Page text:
MIAMI — Through 10 games, the Heat are 2-8 this season.
The good news is all of Miami’s losses have come against winning teams and five of the eight losses have come by seven points or less.
The bad news is there’s a reason the Heat haven’t been able to win those close games. Miami doesn’t have a clear-cut go-to guy to turn to late in close games.
Who should be the Heat’s go-to guy in clutch situations? In this week’s installment of the Heat mailbag, we answer that question and more.
@n_heatnation: Who do you think should be the Heat’s go-to guy down the stretch in close games?
Anthony Chiang: That’s a question I think the Heat are still trying to figure out. Let’s take a look at Monday’s close 93-90 loss to the Hawks. There wasn’t any one Heat player who took over down the stretch. Four Miami players combined to score 11 points over the final five minutes of the game. But who got the most shots down the stretch? Dion Waiters led the Heat with three shots over the final five minutes and missed all of them, including a potential game-tying three at the buzzer.
Without a LeBron James, Dwyane Wade or Chris Bosh on the roster, there really is no clear-cut go-to guy.
But really, point guard Goran Dragic should be the Heat’s go-to guy down the stretch in close games. Dragic has taken the most clutch shots (last five minutes in games with score within five points) for the Heat this season with 2.7 field goal attempts per game. Dragic is averaging 4.3 points on 50 percent shooting in clutch situations. No other Heat player is averaging more than two points in clutch situations this season. By comparison, Thunder guard Russell Westbrook is averaging six points on 51.7 percent shooting in clutch situations this season.
It’s a small sample size early in the season, but these numbers say that Dragic should be Miami’s go-to player down the stretch. It makes sense because Dragic is one of the few players on the roster who can create a quality shot for himself off the dribble.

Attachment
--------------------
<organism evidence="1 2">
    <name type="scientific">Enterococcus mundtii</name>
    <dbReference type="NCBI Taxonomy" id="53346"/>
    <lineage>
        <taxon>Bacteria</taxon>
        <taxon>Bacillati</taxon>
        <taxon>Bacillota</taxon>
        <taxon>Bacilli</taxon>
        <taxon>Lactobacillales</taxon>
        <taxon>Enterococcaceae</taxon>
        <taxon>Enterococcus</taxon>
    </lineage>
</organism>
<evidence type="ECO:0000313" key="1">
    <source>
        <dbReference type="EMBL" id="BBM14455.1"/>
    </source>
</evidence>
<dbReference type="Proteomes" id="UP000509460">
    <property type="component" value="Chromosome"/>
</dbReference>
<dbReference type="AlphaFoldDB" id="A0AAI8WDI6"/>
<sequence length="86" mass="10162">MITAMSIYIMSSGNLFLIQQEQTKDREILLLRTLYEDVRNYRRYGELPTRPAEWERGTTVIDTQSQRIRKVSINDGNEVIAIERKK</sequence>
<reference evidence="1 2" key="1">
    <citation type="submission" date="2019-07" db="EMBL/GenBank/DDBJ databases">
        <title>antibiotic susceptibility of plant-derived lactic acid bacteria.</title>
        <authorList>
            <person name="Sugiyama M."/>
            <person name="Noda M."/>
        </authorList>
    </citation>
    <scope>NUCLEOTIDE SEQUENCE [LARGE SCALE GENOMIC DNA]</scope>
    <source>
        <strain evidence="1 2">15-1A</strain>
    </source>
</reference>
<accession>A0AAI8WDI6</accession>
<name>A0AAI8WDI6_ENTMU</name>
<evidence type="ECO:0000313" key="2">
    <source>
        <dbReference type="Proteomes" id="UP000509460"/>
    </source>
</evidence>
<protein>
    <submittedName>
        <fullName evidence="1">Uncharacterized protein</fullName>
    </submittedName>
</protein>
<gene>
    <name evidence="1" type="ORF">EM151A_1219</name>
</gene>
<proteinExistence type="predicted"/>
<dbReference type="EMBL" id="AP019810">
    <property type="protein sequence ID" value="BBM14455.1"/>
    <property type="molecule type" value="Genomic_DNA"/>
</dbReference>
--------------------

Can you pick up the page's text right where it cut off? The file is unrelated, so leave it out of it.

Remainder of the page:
@the_inn_keeper: Why is Josh McRoberts now the first center center off the bench instead of Willie Reed?
Anthony Chiang: This has been an interesting development with the Heat’s rotation. Since Josh McRoberts returned from injury on Saturday, Willie Reed has played just two minutes over Miami’s past three games. Through the first seven games, Reed was averaging 14 minutes of playing time per game as the Heat’s first center off the bench. But with McRoberts now healthy, he’s been Miami’s first center off the bench when starting center Hassan Whiteside needs a breather. Erik Spoelstra likely made this change because of Reed’s defense. Players have shot 60 percent — 13.1 percent above their normal shooting percentage — with Reed defending them this season.
Also, McRoberts might be the best passer on the Heat’s roster. That’s important because ball movement is a critical part of this Miami offense. Reed has made a team-low seven passes per game, compared to McRoberts’ 19 passes per game this season.
@BeltzaCane: Any advice for someone who believed the Heat would win more than 43 games this season?
Anthony Chiang: Hang in there. It’s a long season. If this makes you feel any better, the Heat’s eight losses have come against teams with a combined 50-25 record. I don’t know if Miami will get to 43 wins, but things will improve.